In the 76th minute, Sinc subbed off for Mallory Weber. Henry came off for Megan Cox a few minutes later, then Nadim for Kendall Johnson.

In stoppage time, Chapman was sent off, earning a straight red for a from-the-side swipe at Raso's shins. The Thorns didn't have many real chances in the final ten minutes. Long booted a long diagonal pass in Lindsey Horan's general direction in the dying minutes, but nothing came of it.


If it isn't obvious already, this was Portland's best performance yet. It should also be said that Boston was fairly poor on the night; by the second half, especially, they often looked flat-out bewildered, leaving the Thorns miles of space in dangerous areas.

But Portland did pass a key test.

Like so many games have this season, this one got chippy fast. Instead of wilting under pressure, they took everything the Breakers dished out and coolly maintained possession. They finally played like they knew they were the better team, which was very good to see, because in terms of sheer on-paper strength, they're the best in the league.

Although the scoreline makes Henry look like the hero, multiple players had breakout performances tonight. More important, though, is that Parsons's fluid-position vision is finally showing promise. Long, Henry, and Horan finally did trade off attacking and defensive roles effectively. The simplistic—and not incorrect—reason this worked was because they're all really dang good players, which is, of course, the reasoning. Any of them can play any midfield position.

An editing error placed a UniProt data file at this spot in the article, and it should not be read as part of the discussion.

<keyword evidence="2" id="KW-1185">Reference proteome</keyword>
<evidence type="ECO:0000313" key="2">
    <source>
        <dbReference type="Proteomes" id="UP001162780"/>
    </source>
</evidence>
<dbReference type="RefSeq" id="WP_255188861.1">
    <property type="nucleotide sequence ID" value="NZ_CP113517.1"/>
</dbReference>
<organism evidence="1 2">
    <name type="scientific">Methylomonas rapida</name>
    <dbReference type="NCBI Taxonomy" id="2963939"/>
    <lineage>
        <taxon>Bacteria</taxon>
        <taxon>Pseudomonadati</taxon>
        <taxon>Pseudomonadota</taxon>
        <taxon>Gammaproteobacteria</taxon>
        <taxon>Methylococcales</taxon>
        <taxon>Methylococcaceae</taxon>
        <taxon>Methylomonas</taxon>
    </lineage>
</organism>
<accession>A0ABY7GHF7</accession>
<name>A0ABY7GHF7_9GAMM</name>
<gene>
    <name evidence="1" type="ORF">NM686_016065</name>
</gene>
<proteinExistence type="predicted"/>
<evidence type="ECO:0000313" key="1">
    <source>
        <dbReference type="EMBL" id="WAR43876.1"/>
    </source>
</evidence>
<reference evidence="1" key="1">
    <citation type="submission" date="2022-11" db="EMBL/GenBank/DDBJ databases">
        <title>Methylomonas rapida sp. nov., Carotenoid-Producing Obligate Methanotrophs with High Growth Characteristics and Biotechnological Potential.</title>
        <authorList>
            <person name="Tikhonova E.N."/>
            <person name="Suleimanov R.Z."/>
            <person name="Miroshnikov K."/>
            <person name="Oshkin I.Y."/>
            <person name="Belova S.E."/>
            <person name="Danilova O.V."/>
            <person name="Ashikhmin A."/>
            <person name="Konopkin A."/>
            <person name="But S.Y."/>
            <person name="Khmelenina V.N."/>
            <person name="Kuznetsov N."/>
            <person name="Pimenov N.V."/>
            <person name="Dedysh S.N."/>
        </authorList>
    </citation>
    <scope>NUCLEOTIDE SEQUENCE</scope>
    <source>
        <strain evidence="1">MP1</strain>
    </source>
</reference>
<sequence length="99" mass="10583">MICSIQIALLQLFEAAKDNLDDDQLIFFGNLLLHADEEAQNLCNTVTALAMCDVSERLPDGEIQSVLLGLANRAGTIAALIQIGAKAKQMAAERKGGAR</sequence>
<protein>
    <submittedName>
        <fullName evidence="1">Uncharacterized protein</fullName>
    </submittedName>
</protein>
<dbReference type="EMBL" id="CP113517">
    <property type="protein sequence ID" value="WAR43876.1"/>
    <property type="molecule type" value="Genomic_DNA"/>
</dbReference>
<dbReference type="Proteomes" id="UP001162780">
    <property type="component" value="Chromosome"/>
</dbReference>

The longer, more informative reason it worked was because they were finally getting the support they needed from the front three. Nadim was all over the pitch: winning the ball back in the midfield, flinging in crosses from both sides, and linking up centrally with Sinc to tear holes in the Breakers' back line. Raso took a similar role, and gave the best performance she's had yet in a Thorns uniform, to boot. Her touch, at last, withstood pressure, and at one point, she literally ran a circle around an unsuspecting Rose Lavelle, looking like she was in fast-forward as she scooped the ball straight from her feet. Sinc also had her best game yet as a deep-lying forward.

Add an onrushing Meghan Klingenberg to that equation, and the strength of this system becomes obvious: teams don't know where to look, because attacks can come from anywhere. They also played with pace and flexibility, looking willing to boot long passes and attack in transition when the opportunity arose.

Odds and ends

  • Before the anthem, a moment of silence was held for the victims of Friday’s tragic attack on the MAX.
  • Attendance: 18,637
  • Amandine Henry’s English has gotten pretty good, although she won’t admit it.
  • In a weirdly sweet moment, referee Ekaterina Koroleva helped Nadim up off the ground before showing her a yellow card.
  • Hayley Raso was limping a little, but said Chapman just got her shins and she’d be fine.

Correction 5/28: This article originally stated, incorrectly, that Chapman was sent off after earning her second yellow card.